On April 2, 2021, Pamela S. Karlan, the Principal Deputy Assistant Attorney General for Civil Rights at the U.S. Department of Justice Civil Rights Division (DOJ), issued a public statement regarding the Division’s intent to lead a coordinated civil rights response to the Coronavirus (COVID-19) pandemic. The statement, which attached a resource guide, is intended to assist Federal agencies, state and local governments, and recipients of Federal funds, including healthcare providers, in addressing ongoing civil rights challenges related to the COVID-19 pandemic.
The statement advised healthcare providers and long-term care facilities (LTCs), among other entities, that the DOJ intends to “vigorously enforce Federal civil rights,” and that civil rights obligations still apply during emergencies like the COVID-19 pandemic. The statement addressed the need to combat disability discrimination by ensuring that all people with disabilities have equal access to healthcare. The statement cited to the Americans with Disabilities Act (ADA) and Section 504 of the Rehabilitation Act (Section 504) and the need for healthcare providers to comply with these laws “when making decisions about who will receive medical care, including vaccines and hospital beds.” Furthermore, the statement discussed that providers must comply with disability laws when “crafting and implementing policies such as crisis standards of care, visitation rules, and vaccine distribution plans.”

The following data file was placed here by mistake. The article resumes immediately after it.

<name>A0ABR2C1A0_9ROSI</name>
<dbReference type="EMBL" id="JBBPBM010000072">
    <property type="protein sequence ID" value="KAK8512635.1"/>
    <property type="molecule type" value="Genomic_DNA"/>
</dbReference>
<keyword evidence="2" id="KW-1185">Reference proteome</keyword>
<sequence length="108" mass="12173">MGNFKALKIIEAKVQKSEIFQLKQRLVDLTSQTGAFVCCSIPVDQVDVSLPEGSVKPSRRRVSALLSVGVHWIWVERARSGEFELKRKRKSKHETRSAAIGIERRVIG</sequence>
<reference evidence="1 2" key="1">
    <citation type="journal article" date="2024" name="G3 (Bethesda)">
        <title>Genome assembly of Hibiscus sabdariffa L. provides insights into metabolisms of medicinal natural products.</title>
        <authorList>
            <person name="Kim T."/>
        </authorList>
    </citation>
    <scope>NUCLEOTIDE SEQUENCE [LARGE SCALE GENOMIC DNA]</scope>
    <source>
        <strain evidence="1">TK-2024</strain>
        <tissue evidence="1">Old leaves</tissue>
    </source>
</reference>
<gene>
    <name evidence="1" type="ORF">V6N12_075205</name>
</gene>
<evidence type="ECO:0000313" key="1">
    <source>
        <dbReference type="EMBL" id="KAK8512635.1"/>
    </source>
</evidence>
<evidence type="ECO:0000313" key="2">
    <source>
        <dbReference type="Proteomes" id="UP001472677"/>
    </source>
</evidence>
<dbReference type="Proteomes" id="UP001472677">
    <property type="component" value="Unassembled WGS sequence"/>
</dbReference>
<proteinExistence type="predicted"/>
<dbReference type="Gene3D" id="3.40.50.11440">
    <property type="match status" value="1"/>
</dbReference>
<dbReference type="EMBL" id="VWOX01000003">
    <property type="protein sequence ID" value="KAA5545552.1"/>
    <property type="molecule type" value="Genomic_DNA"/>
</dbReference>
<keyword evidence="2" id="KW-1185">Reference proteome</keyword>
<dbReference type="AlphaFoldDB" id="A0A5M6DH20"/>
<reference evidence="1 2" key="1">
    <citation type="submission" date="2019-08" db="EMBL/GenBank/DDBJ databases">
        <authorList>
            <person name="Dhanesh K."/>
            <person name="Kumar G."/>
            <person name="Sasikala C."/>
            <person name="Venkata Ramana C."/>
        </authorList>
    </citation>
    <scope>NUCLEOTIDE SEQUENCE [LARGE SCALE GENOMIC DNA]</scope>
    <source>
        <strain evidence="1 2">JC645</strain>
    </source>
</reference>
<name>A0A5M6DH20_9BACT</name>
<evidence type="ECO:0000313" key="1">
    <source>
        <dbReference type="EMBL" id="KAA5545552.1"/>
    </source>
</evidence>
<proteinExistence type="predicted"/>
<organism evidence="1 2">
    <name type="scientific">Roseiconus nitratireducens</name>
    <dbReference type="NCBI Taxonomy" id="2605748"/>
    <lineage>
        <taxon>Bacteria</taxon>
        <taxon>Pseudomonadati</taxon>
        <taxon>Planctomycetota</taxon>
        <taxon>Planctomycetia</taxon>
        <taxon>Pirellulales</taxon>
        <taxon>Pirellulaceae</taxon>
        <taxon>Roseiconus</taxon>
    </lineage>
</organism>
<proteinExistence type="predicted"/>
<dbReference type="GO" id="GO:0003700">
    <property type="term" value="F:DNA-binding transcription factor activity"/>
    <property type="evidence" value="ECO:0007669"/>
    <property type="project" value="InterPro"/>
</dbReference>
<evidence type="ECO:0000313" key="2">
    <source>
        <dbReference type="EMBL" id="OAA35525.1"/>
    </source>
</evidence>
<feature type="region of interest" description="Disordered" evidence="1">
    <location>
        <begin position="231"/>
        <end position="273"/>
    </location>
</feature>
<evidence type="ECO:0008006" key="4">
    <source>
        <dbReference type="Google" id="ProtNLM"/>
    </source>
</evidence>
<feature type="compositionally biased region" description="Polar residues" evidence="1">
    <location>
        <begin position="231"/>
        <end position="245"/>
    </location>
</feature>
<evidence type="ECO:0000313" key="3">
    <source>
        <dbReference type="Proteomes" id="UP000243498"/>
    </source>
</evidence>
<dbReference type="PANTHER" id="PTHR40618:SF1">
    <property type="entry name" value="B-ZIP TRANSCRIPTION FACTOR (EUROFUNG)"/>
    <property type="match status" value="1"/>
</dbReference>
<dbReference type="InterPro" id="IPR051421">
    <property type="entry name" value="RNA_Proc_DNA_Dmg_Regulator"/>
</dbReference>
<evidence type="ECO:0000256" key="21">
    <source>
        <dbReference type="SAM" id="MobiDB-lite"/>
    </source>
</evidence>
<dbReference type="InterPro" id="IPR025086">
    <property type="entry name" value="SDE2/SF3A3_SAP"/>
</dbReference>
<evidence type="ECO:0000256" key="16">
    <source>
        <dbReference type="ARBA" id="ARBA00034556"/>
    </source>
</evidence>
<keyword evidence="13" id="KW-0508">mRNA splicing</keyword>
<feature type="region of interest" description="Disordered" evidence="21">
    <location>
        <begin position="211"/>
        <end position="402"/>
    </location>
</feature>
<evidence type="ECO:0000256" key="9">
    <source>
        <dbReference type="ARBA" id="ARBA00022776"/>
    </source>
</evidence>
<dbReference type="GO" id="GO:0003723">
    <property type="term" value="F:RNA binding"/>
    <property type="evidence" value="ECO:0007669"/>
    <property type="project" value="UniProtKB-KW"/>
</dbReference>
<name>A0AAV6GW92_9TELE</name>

The statement highlighted the heightened risk that COVID-19 poses to LTCs, including the increased risk of infection and death, and the need for LTCs to prevent unnecessary institutionalization. The DOJ stressed that as COVID-19 restrictions are lifted and the world begins to reopen, healthcare providers will be expected to continue “providing reasonable accommodations and modifications, physical access, and effective communication” in compliance with the ADA and Section 504.
The DOJ’s statement also detailed that organizations should comply with nondiscrimination laws by monitoring, tracking, and ensuring equitable outcomes through data collection related to the care received by populations affected by longstanding disparities that further manifested during the COVID-19 pandemic, including Black, Indigenous, Latino, AAPI, and other people of color, and people with disabilities. The statement included a reminder that federal civil rights offices are authorized by law to use both qualitative and quantitative data to ensure that various institutions are complying with Title VI of the Civil Rights Act of 1964, and that “[c]omplete, consistent, and accurate data collection and reporting on race, ethnicity, disability, and limited English proficient status are essential to [their] ability to recognize and address disparities and inequality.”
The DOJ’s interest in whether people of color and people with disabilities received appropriate care and fair treatment from healthcare providers signals that the government will focus on whether those providers complied with regulatory requirements governing the collection of Race, Ethnicity, and Language (REaL) data. To stay in compliance with these requirements and state and federal nondiscrimination laws, healthcare providers and LTCs should ensure they are utilizing best practices for collecting patient data, and, to the extent practicable, reviewing and monitoring that data for indications of racial and ethnic discrimination and disparities in quality of care. Additionally, providers should keep records of their policies and training and monitoring activities as they pertain to the administration and outcomes of individual patient care.
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COVID-19: Impact & Insight
McGuireWoods has published additional thought leadership analyzing how companies across industries can address crucial business and legal issues related to COVID-19.